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K-5 STEM: It Starts Here.

PLTWGuest Post by Dorothy Powers
Vice President of Engagement
Project Lead The Way, Inc.

What are the chances that an aerospace engineer knows she’s excited about the field without an early introduction to the science of flight? Or that a biomedical researcher embarks on his career in biophysics without having learned at a young age about the fundamentals of motion? Slim, data suggests. Studies show that students decide as early as second grade whether they like – and think they are good at – math and science.[1]

At Project Lead The Way, our mission is to prepare students for the global economy. As we reviewed data on the importance of introducing students at a young age to science, technology, engineering, and math (STEM), we were compelled to take action. We have provided in-school STEM curriculum for millions of middle and high school students since 1997. Recently, we made the decision to bring our activity-, project-, and problem-based curriculum and professional development to kindergarten through fifth grade: In fall 2014, we will launch an elementary program, connecting STEM learning for students from kindergarten to career.

Introducing students to STEM when they are young helps them see new perspectives and discover new talents. Ultimately, it gives students the opportunity to begin a pathway toward many great career options.  Early exposure to STEM programs matters for all students, but it is especially important for minority and female students.  With the U.S. aiming to regain its global leadership in talent-driven innovation, we must open doors for everyone.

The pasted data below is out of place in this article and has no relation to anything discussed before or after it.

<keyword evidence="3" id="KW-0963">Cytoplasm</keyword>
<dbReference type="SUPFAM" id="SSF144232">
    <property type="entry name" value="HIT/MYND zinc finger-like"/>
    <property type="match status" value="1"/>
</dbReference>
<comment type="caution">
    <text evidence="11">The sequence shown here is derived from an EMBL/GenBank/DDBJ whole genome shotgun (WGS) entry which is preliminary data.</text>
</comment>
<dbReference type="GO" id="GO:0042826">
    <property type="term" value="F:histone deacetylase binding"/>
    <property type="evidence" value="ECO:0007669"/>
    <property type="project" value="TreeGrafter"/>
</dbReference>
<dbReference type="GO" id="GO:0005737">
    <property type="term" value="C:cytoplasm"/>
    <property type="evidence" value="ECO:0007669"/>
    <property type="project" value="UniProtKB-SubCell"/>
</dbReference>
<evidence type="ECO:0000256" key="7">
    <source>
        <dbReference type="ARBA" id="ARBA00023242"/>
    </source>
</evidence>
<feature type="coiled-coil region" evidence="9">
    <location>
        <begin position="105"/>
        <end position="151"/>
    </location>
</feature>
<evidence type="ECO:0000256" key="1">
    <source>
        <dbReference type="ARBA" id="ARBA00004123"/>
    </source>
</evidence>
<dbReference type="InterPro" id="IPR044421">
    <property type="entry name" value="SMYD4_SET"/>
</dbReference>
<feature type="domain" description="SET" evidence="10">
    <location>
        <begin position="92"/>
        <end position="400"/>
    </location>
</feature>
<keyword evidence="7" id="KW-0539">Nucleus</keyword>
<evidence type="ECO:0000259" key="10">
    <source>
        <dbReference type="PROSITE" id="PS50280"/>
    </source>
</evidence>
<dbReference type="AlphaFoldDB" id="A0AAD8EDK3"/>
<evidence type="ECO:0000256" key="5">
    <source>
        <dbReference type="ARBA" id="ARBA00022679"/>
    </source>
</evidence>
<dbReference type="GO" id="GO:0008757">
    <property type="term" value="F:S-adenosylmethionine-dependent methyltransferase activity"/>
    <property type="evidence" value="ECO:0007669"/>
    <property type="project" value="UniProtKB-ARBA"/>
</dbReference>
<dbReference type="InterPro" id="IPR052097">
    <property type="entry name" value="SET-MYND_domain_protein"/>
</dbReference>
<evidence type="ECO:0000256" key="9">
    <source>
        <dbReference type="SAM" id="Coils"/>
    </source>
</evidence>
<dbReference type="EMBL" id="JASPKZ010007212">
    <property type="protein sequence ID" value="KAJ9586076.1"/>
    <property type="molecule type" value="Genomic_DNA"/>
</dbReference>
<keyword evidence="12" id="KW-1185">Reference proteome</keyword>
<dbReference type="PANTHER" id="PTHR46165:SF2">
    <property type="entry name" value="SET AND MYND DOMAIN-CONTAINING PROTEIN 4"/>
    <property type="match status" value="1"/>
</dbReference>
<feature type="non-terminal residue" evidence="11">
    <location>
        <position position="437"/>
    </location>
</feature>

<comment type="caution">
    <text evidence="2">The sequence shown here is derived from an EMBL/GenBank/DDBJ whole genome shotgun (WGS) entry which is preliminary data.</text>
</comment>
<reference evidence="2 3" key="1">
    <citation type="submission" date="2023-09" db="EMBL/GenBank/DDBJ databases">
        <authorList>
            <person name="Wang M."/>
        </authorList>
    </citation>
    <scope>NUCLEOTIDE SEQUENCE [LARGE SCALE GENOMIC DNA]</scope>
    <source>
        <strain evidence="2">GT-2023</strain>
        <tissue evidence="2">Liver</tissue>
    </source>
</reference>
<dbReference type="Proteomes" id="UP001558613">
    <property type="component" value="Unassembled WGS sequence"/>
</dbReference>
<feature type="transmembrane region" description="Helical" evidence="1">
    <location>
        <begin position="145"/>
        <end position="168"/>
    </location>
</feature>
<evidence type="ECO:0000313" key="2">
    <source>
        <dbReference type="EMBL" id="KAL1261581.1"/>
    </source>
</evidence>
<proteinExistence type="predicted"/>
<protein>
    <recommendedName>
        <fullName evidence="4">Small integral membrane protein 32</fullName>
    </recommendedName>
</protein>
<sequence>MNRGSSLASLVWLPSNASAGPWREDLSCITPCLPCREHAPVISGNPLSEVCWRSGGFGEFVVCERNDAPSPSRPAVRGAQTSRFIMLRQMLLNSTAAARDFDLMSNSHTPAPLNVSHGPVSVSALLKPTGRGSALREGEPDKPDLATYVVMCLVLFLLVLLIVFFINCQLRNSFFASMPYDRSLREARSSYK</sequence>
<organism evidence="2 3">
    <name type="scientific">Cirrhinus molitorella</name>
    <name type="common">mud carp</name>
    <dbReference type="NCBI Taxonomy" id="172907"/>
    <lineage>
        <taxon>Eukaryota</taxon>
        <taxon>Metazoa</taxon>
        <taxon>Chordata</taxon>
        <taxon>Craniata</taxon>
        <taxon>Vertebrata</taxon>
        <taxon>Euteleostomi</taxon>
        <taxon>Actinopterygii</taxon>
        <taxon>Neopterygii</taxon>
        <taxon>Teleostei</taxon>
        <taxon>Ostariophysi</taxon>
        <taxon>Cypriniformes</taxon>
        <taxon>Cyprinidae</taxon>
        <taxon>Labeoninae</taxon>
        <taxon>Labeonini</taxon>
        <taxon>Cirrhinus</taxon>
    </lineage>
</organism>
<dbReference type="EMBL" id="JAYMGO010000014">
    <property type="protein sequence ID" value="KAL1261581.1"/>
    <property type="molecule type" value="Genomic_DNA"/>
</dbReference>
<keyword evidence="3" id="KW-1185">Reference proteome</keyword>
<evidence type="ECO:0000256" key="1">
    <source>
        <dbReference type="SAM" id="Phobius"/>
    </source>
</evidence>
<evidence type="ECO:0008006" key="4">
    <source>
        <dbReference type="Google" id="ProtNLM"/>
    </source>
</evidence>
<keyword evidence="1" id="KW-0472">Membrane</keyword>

The case to engage all students in STEM when they are young is strong. Yet data also shows how challenging it may be in practice to implement:  Elementary teachers often shy away from teaching STEM subjects.[2]  A fundamental component of the PLTW model is the high level of training and support in both content and pedagogy to position teachers for success. PLTW teachers are known for showing up to class with both the content to capture students’ creativity and skills to facilitate critical thinking.

On Wednesday, October 23, 2013 at 8 p.m. EDT, an enthusiastic and passionate group of educators and parents involved in the PLTW elementary program pilot will join Project Lead The Way and Big Beacon in a Twitter chat to talk about what STEM looks like for young students and why it matters so much to spark their interest early.

Article is an excerpt from “Launch Student Success with STEM in Elementary School,” 2013 Fall edition Living Education eMagazine (p 70-71)


[2] Glory Oljace, author, STEM is Elementary: How Elementary Science, Technology, Engineering and Mathematics Prepares Students to Beat the Gaps! (2012)


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